I just finished the excellent Ready Player One by Ernest Cline. Set in the not too distant future, a homeless teenager named Wade is part of a virtual world, along with just about everyone else on the planet, called OASIS. There is a contest in which who ever finds a hidden “egg” with their avatar will be rewarded with the OASIS’ late creator’s estate worth billions of dollars. Danger ensues when Wade, whose avatar is known as Parzival, finds the first clue. The author does a really nice job of keeping the suspense high, while also making lots of 80’s references that, growing up during this decade, I found very humorous.
Ready Player One is also the 53rd book I have read since the summer of 2011. Although I did not meet the 40 book expectation within one school year that Donalyn Miller has for her students, it should be noted that some of my books were quite thick :). And just like her students, I also have set a goal to read a variety of genres. I think it is important to develop a more well-rounded reading diet.
I cringe a bit when an educator says, “I don’t have time to read during the school year.” I keep my thoughts to myself on this matter. However I do reflect on how any teacher who isn’t a regular reader can effectively guide students to be independent readers themselves. What titles would that teacher recommend to a student if they did not have the knowledge of what is available? Instead of addressing this in one-on-one conversations, I find the best way to encourage educators to be readers is to model it.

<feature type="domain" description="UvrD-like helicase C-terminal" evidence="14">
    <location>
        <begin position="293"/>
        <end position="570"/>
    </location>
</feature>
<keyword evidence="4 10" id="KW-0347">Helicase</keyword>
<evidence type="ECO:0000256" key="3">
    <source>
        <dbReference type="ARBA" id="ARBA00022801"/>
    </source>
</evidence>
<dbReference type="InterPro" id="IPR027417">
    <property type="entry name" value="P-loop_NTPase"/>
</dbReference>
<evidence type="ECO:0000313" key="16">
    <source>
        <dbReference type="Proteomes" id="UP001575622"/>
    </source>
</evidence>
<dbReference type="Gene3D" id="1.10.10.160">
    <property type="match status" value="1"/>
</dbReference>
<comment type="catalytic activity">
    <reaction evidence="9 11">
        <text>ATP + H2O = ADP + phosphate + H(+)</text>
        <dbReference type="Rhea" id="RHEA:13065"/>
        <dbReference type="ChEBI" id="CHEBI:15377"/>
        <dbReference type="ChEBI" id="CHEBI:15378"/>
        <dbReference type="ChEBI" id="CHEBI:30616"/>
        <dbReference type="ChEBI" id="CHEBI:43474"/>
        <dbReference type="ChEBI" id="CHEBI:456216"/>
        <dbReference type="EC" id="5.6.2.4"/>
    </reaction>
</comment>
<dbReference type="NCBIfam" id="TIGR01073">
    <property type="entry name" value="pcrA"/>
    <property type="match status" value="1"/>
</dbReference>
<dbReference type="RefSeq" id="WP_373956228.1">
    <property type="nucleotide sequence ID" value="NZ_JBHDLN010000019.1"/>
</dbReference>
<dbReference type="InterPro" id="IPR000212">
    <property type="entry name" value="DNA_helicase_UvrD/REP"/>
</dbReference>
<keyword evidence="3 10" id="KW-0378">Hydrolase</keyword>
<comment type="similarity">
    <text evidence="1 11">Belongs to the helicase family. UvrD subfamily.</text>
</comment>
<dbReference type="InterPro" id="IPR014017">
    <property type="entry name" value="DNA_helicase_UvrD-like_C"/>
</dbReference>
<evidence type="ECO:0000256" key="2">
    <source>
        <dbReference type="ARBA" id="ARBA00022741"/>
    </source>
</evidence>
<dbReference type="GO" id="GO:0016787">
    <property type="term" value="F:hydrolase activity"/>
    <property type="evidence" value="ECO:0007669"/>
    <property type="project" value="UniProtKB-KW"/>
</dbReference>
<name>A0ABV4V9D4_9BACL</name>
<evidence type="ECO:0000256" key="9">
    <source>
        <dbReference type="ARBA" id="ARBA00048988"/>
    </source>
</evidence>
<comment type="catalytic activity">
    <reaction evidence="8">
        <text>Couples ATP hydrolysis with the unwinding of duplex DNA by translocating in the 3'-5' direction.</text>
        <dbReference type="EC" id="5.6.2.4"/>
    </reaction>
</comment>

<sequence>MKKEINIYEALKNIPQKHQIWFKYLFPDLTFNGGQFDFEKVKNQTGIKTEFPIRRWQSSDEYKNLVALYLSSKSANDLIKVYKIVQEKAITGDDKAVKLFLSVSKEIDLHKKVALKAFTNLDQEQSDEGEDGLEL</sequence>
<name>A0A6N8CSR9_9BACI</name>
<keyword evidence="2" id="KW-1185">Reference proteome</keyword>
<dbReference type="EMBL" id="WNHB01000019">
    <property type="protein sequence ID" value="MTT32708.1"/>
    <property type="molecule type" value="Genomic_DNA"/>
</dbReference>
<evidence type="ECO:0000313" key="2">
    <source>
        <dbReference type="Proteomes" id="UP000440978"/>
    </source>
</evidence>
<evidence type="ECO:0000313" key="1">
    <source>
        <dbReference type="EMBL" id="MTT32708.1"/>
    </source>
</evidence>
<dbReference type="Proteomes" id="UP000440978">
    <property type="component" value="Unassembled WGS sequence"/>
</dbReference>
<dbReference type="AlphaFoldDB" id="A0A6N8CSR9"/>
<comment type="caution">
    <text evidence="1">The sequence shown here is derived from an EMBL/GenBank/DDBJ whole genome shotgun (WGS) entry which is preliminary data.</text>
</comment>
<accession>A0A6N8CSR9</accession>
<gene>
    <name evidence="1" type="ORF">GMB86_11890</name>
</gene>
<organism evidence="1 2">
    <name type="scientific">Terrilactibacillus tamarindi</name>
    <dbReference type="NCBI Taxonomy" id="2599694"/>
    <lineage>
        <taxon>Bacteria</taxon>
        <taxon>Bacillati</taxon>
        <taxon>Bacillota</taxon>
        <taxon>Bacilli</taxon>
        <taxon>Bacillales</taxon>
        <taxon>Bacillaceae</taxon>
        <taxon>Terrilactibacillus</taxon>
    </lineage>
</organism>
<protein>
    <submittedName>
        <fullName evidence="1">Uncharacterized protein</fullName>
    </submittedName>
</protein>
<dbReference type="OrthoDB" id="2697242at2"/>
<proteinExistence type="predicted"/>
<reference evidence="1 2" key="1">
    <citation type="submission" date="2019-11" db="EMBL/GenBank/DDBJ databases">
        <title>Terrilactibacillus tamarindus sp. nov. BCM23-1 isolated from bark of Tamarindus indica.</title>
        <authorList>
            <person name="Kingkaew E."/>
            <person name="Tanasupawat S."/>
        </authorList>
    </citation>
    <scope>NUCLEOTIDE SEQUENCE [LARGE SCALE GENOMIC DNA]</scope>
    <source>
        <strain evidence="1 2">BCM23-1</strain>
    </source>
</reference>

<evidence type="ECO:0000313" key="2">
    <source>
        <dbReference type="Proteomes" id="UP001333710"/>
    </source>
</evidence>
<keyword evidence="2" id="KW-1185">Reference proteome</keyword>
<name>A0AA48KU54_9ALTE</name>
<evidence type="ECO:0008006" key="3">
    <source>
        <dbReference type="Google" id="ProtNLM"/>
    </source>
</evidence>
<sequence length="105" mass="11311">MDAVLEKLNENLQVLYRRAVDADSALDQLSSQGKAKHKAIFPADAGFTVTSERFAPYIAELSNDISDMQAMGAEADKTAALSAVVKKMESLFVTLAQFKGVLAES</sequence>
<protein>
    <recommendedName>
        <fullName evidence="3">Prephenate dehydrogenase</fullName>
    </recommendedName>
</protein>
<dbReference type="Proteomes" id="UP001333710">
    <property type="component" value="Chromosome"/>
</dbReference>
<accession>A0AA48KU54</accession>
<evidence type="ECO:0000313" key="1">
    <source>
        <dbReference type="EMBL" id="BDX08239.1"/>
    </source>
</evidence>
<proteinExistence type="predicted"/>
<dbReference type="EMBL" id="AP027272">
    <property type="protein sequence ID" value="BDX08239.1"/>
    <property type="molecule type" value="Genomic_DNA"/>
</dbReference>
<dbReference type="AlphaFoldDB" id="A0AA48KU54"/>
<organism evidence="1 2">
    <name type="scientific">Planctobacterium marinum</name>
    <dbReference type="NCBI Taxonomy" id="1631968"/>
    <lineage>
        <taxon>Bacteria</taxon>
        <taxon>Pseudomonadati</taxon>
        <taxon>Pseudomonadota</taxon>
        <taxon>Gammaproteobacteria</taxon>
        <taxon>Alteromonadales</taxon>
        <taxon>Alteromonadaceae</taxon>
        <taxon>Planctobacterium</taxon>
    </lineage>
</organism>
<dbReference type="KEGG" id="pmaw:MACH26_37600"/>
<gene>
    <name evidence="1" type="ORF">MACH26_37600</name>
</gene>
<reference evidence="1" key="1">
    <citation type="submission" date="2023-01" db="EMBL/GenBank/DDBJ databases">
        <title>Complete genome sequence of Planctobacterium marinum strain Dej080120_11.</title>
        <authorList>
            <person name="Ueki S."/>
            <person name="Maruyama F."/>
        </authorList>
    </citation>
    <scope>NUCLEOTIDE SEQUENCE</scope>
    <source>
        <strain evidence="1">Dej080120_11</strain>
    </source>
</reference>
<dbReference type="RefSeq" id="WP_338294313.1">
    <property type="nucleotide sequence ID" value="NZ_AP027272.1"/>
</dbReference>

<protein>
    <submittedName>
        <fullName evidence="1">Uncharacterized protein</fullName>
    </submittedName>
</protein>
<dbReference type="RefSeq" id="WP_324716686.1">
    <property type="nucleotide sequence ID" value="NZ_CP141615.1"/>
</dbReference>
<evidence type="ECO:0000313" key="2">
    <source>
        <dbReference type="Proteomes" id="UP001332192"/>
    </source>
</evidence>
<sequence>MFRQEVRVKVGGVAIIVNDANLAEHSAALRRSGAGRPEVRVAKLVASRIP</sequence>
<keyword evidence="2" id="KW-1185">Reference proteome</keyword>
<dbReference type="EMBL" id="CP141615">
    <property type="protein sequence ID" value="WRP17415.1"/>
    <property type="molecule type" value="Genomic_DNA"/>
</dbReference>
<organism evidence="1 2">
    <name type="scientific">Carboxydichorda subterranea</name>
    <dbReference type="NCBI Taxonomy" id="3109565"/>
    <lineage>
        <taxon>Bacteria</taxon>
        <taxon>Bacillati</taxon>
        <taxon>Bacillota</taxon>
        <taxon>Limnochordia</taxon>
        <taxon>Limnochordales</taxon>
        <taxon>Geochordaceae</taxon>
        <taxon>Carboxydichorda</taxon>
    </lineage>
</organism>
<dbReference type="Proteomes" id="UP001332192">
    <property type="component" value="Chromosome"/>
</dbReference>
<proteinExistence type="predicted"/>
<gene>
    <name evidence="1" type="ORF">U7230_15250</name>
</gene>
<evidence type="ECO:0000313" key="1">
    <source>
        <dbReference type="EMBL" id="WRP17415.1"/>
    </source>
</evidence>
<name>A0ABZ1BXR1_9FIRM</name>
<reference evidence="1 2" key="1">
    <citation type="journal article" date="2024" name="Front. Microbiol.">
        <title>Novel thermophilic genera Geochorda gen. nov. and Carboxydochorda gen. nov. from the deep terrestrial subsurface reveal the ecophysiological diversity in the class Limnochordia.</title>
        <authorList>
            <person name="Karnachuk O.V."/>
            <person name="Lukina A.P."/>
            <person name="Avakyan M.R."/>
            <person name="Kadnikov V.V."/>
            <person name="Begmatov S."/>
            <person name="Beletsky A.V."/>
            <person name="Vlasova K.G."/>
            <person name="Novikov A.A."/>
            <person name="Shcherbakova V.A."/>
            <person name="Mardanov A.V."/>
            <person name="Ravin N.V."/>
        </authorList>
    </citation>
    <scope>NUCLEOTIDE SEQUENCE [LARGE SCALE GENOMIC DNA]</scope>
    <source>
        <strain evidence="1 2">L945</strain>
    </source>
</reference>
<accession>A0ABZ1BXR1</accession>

An iOS app that has helped me find my reading balance is Book Crawler. It is a paid app that is similar to Goodreads. You can scan in a title, or find a text through an online server such as Google.
So why not use Goodreads? I use that too. But what Book Crawler provides is a more visual inventory of what I have read and plan to read.
I can add titles I have in Book Crawler to Goodreads, as well as share what I have read on other social media tools. I can also add tags and comments to books in order to organize them into more specific categories.
One of the best parts about Book Crawler is the visual way I can assess my reading balance. By selecting “Genre” instead of “Titles”, my list of books is reorganized by subject matter. Each genre is tallied based on how many books are in each group.
After looking at my list this way, I could easily see that I have not read a graphic novel, need to look for more general fiction, and had read quite a few professional resources.
One of the negatives about Book Crawler is that it seems like not a lot of readers are using it when compared to Goodreads. The location tool in the app tells me who the nearest person is proximity wise that has read the same book. Many times that person is hundreds or even thousands of miles a way. This is why I connect my Book Crawler account with Goodreads, to be able to connect with other readers.
I could see this app being used for a teacher’s classroom, professional and/or personal library. For example, students could scan the books in and tag them with their names. Once they finished reading a title, they can write a review in the comments for other students to find. There is potential for this tool to help develop a community of balanced, avid readers in a classroom.